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The Baptism of Our Lord
Luke 3:21-22


What does baptism look like?  Just a simple ceremony, often it’s held in a church and a pastor pours water over the head of a child or an adult a few times and says a few words, right?  Or perhaps it takes place in a hospital room after a child’s birth and a mother or father scared for the life of their child pours water over the head of their new-born.  And perhaps the doctors stand back for a second while the parents do that, but then they rush in to do the “real” saving work, right?  Such a seemingly mundane or arbitrary ritual am I right?  But don’t be fooled by the what seems to our eyes to be powerless, or mundane, or ordinary.  Baptism has power! Because of Jesus and so Baptism has power for you.


What did the scene of Jesus’ baptism look like?  Well, perhaps a little different that what you and I are used to.  There was John, preaching down on the banks of the Jordan river.  He’s dressed in his camel hair outfit and this strange charismatic figure is calling out to the masses of people, “REPENT! Turn away from your sins your sins and turn back to the Lord!”


These people were coming down to him in droves.  Dozens if not hundreds of people coming to him day by day as John preached and baptized. And each and every one of them was a sinner.  The Gospels tell us there were the tax collectors, the prostitutes, the power-hungry, the greedy – you name it – they were all going out to John.  All were sinners.  Except one.

One who John said, he wasn’t even worthy to stoop down and untie his sandal. And it’s this one sinless one – he comes down to John to be baptized!  The other Gospel accounts tell us John was surprised that Jesus came down!  And no doubt!  Why should Jesus need to be baptized!?

This is why – Jesus didn’t shy away from these droves of sinners coming down to John.  He didn’t hold himself above them, thinking himself better than them.  No, these were the people that he came to save.  As Luke records, “When all the people were being baptized, Jesus was baptized too.”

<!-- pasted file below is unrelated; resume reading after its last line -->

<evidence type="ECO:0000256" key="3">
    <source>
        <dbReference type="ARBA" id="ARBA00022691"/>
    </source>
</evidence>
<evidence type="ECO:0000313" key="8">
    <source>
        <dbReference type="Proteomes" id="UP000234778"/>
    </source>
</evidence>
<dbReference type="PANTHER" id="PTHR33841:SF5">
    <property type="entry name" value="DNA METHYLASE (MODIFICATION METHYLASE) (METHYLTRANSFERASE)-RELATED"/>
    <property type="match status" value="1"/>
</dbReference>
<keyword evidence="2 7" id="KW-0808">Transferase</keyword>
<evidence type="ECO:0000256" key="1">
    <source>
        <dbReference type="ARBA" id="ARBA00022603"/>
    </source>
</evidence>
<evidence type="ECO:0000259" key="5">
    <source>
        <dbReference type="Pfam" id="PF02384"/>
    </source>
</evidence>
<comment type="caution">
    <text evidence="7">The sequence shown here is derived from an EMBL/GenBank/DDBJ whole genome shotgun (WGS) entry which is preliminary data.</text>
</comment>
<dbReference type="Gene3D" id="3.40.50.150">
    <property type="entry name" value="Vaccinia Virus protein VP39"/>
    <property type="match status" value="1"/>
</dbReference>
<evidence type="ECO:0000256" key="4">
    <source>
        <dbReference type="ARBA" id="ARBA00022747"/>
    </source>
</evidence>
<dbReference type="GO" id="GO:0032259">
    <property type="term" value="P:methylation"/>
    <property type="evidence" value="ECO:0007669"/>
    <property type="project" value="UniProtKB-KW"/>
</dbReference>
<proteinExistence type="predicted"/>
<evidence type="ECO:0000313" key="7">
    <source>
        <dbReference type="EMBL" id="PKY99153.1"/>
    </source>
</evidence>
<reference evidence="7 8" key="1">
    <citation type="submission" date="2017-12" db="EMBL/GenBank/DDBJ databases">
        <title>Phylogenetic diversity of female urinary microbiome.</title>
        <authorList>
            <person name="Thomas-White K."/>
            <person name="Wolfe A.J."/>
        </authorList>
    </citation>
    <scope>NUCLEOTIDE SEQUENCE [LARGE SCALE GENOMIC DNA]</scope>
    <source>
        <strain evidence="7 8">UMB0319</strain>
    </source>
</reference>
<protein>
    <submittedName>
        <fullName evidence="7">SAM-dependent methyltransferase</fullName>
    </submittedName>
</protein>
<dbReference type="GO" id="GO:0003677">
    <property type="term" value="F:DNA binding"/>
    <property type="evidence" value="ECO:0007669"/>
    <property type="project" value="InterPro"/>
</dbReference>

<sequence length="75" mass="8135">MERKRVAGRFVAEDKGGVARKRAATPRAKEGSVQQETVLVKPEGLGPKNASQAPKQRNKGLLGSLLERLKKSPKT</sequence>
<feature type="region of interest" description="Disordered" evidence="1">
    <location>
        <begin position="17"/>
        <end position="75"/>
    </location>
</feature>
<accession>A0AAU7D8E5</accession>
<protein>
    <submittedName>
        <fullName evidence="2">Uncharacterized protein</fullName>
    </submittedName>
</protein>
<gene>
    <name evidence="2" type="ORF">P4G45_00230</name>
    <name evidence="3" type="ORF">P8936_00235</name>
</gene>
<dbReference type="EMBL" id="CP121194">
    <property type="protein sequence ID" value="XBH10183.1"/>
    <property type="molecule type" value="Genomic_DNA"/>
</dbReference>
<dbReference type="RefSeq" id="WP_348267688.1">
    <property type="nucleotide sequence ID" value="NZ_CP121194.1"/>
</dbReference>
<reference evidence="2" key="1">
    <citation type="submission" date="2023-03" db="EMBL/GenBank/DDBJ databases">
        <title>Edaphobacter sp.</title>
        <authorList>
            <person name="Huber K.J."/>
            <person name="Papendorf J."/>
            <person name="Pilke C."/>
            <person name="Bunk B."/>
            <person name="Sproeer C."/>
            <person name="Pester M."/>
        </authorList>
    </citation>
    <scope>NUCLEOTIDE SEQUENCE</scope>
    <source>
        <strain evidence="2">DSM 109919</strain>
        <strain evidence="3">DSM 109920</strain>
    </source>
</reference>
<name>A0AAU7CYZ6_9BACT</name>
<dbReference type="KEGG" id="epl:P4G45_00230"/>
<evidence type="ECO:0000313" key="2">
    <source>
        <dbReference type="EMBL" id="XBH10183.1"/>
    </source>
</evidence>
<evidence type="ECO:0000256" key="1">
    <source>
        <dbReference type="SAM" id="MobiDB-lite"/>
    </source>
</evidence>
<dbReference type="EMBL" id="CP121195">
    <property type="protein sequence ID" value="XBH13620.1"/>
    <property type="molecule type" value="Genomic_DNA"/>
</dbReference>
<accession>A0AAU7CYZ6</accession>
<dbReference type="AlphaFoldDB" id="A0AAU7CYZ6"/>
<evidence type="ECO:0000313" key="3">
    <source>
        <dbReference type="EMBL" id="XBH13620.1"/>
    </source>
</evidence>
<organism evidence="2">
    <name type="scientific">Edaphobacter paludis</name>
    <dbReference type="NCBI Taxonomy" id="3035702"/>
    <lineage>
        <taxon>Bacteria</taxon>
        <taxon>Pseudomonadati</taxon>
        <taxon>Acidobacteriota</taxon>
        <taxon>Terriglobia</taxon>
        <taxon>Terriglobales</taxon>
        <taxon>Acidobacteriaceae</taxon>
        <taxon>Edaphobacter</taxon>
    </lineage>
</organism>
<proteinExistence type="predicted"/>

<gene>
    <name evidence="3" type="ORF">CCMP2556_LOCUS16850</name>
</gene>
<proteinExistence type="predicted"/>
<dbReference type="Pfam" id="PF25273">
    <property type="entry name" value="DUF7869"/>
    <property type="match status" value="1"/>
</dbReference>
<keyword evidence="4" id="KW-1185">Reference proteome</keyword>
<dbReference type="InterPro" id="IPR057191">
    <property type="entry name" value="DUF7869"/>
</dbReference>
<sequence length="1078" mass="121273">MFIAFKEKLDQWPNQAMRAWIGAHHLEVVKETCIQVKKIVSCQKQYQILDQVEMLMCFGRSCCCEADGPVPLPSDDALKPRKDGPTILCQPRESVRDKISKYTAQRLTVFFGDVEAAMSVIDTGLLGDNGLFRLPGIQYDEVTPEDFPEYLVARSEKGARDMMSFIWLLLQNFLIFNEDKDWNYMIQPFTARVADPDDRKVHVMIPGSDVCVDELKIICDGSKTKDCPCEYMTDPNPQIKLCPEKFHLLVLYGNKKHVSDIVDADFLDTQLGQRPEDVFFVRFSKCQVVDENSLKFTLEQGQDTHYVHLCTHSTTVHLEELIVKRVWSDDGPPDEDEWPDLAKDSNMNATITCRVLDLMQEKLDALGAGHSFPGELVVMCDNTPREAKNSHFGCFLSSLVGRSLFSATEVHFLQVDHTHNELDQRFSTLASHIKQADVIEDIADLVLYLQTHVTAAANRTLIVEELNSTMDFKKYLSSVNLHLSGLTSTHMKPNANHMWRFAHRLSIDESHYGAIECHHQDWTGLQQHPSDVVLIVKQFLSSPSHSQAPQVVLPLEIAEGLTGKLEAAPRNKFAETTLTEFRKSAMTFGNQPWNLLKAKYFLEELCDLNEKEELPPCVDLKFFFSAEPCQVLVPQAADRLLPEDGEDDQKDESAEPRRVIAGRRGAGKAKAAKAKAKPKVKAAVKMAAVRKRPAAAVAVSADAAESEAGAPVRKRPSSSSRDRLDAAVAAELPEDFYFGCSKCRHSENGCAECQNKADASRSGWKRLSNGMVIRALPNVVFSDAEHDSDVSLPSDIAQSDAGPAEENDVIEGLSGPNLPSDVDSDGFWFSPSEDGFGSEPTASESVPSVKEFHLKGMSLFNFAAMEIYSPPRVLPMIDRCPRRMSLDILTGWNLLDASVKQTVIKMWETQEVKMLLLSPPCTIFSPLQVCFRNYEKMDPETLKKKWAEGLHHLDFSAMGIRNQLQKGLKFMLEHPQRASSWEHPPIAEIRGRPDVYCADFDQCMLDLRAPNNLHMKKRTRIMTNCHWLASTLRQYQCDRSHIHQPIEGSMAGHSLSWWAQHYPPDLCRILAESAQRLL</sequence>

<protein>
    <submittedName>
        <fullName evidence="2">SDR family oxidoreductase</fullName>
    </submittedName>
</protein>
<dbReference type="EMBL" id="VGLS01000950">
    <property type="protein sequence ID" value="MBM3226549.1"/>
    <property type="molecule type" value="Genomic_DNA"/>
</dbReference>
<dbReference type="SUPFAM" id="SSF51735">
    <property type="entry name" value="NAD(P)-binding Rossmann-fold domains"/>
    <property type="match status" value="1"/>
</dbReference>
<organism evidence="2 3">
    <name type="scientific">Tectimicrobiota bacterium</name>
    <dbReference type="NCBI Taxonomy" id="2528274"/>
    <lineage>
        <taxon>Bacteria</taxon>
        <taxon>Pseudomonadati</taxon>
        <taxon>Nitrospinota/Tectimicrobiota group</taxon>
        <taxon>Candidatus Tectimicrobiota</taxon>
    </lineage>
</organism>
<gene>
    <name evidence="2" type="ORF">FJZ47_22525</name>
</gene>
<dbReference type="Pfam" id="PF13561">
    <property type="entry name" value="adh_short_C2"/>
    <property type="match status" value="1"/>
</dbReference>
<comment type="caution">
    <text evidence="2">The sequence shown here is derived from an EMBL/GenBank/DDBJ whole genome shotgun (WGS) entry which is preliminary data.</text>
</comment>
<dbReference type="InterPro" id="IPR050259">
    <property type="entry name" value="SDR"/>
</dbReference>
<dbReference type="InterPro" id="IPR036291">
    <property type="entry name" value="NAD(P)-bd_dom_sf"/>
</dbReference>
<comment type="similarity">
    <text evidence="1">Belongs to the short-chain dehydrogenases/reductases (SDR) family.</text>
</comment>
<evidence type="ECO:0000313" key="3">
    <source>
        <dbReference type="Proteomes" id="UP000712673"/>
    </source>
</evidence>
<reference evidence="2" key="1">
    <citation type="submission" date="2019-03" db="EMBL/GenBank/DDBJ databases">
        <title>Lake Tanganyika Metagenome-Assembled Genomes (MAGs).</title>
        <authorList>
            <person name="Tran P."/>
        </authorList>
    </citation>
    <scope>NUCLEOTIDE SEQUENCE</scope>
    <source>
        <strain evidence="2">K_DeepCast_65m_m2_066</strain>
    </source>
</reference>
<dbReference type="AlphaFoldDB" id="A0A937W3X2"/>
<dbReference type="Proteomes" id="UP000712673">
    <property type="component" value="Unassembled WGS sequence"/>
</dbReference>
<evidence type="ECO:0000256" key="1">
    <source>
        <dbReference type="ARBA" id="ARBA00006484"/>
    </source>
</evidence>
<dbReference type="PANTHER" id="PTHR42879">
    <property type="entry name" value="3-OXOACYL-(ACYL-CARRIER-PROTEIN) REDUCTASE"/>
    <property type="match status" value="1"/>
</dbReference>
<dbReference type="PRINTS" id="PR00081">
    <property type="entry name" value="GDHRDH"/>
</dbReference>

And then as he kneels to pray – heaven was opened 22 and the Holy Spirit descended on him in bodily form like a dove. And a voice came from heaven: “You are my Son, whom I love; with you I am well pleased.”


For many of us, that statement, You are my Son, whom I love; with you I am well pleased, just brings us back to that initial question that even John the Baptist had, “Why should Jesus be baptized?”  It’s important that we see what’s going on here.

Jesus is identifying with all the sinners who came to John.  Let’s not pass over that too quickly!  Jesus identifies with the sexual immorality and the lust of the prostitutes, the greed of the tax collectors and the self-centeredness of the pharisees.  Jesus identifies with us!  We, who because of our own lusting, greediness, and self-centeredness rightly deserve to be swept off of God’s threshing floor and burned up.  Jesus identifies with those who deserve hell.  Truly, as St. Paul reminds us, God made him who had no sin to be sin for us!

This is what Jesus came to this earth to do.    This baptism was Jesus anointing, the very meaning of the word “Christ” is anointed one.  This was him looking out at the crowds of sinners and saying, “I’ll take the same baptism as the tax-collector, and the prostitute, and the pharisee, and the depressed person, and the greedy business man, and the harsh father or angry mother.”

Then, talk about a display of power, the heavens are torn open.  Heaven, that was once closed to sinners, is opened now again over this man Jesus, the Christ, the anointed one.  Jesus baptism was a mighty display of power.